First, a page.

By Zia ur-Rehman and Salman Masood
May 8, 2016
KARACHI, Pakistan — Unidentified gunmen have killed a Pakistani rights activist known for campaigning against both religious extremism and the head cleric of a radical Sunni mosque, police officials said.
The drive-by shooting took place late Saturday in the southern port city of Karachi. Four men, riding two motorbikes, sprayed bullets at the activist, Khurram Zaki, said Muqadas Haider, a senior Karachi police official. Mr. Zaki was having dinner at a roadside cafe with a journalist friend, Rao Khalid. Mr. Khalid and a bystander were wounded.
There was no immediate claim of responsibility.
This was the third high-profile killing of a rights activist in Karachi since 2013 and pointed to the immense dangers faced by activists in a country troubled by religious extremism and intolerance. Last year, Sabeen Mahmud, the director of a popular arts center in Karachi, was gunned down in the city after she hosted an event on human rights abuses in southwestern Baluchistan Province. Parween Rahman, a social justice activist, was killed in 2013. A suspect in her killing, Raheem Swati, was arrested in Karachi on Saturday.
Mr. Zaki, 40, a blogger, rose to prominence after he campaigned with other activists against Maulana Abdul Aziz, the head cleric of the Red Mosque, a bastion of Sunni extremists in Islamabad that was the scene of a military operation in 2007.
After Mr. Aziz refused to condemn the killings of schoolchildren in an attack in Peshawar in 2014, rights activists gathered outside the mosque and demanded his arrest.
Apart from his opposition to Mr. Aziz, Mr. Zaki, a Shiite, had also campaigned against Sunni extremists in Karachi, particularly against the banned extremist group Sipah-e-Sahaba Pakistan.
In a post on Sunday on Let Us Build Pakistan, a blog where Mr. Zaki was an editor, Ali Abbas Taj, the editor in chief, said Mr. Zaki had been killed because of his unwavering campaign against the Taliban and their Sunni extremist allies. The Pakistani authorities have occasionally blocked the blog because of its staunch pro-Shiite content.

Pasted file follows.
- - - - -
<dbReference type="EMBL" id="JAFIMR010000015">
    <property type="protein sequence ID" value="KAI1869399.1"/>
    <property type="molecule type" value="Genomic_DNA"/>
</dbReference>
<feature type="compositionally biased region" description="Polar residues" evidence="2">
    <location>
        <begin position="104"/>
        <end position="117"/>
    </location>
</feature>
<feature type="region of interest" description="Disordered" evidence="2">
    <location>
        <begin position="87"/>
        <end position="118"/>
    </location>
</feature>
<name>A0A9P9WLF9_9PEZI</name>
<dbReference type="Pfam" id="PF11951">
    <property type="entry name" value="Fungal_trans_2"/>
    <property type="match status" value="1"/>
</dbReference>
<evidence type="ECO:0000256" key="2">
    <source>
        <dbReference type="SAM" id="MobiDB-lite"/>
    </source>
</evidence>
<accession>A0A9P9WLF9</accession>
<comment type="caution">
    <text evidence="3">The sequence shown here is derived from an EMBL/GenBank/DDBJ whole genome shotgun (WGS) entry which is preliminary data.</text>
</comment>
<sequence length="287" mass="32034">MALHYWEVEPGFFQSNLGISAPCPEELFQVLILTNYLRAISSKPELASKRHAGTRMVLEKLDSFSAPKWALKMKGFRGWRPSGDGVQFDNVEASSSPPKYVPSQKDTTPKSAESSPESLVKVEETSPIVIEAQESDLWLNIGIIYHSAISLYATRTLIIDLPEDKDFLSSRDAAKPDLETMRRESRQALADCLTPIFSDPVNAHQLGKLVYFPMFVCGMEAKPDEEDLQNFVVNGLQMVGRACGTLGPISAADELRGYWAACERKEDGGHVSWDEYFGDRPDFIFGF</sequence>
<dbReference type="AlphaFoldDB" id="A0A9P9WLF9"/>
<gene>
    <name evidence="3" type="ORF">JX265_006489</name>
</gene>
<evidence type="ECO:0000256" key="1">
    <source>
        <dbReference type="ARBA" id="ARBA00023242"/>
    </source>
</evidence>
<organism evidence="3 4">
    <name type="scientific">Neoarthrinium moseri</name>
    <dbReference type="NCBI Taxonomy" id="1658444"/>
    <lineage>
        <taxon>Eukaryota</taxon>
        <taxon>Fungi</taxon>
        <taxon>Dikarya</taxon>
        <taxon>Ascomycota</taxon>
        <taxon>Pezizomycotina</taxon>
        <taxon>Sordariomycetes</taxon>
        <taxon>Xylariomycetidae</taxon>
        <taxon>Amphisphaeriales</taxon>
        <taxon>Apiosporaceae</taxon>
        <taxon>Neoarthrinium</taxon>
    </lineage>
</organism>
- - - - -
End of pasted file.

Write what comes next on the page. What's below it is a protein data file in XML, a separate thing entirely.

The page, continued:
Mr. Zaki’s death is a grim reminder, Mr. Taj wrote, that whoever raises a voice against Sunni extremists will not be spared. “As and when they have to murder, they never fail,” he said.
Funeral prayers for Mr. Zaki were said on Sunday afternoon, and members of his family and protesters staged a demonstration outside the chief minister’s residence in Karachi, urging the government to bring the culprits to justice.
Human rights groups strongly condemned the killing.
“Zaki was running a campaign against religious intolerance and social injustice on social media by peaceful protests,” said Asad Iqbal Butt of the Human Rights Commission of Pakistan, an independent rights group.
Mr. Butt said militant groups had started singling out activists who had been campaigning on social media against injustice and religious intolerance.
Raza Rumi, a Pakistani political analyst and activist who moved to the United States after an assassination attempt in 2014, said the murder had sent a chilling message.
“Being an activist in Pakistan is highly risky, as the state has yet to eliminate the sectarian militias that kill with impunity,” he said.